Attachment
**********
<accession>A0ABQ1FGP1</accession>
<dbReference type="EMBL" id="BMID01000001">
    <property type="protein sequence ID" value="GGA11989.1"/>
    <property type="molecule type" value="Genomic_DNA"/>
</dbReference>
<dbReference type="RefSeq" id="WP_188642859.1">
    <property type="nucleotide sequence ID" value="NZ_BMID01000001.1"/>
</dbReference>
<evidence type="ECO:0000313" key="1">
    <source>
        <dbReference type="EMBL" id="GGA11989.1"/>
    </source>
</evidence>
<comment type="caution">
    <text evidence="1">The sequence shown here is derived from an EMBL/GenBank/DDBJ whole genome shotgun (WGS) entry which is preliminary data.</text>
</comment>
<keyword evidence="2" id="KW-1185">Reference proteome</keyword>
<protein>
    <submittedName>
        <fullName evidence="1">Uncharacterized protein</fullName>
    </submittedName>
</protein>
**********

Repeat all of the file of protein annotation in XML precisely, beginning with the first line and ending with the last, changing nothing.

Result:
<accession>A0ABQ1FGP1</accession>
<dbReference type="EMBL" id="BMID01000001">
    <property type="protein sequence ID" value="GGA11989.1"/>
    <property type="molecule type" value="Genomic_DNA"/>
</dbReference>
<dbReference type="RefSeq" id="WP_188642859.1">
    <property type="nucleotide sequence ID" value="NZ_BMID01000001.1"/>
</dbReference>
<evidence type="ECO:0000313" key="1">
    <source>
        <dbReference type="EMBL" id="GGA11989.1"/>
    </source>
</evidence>
<comment type="caution">
    <text evidence="1">The sequence shown here is derived from an EMBL/GenBank/DDBJ whole genome shotgun (WGS) entry which is preliminary data.</text>
</comment>
<keyword evidence="2" id="KW-1185">Reference proteome</keyword>
<protein>
    <submittedName>
        <fullName evidence="1">Uncharacterized protein</fullName>
    </submittedName>
</protein>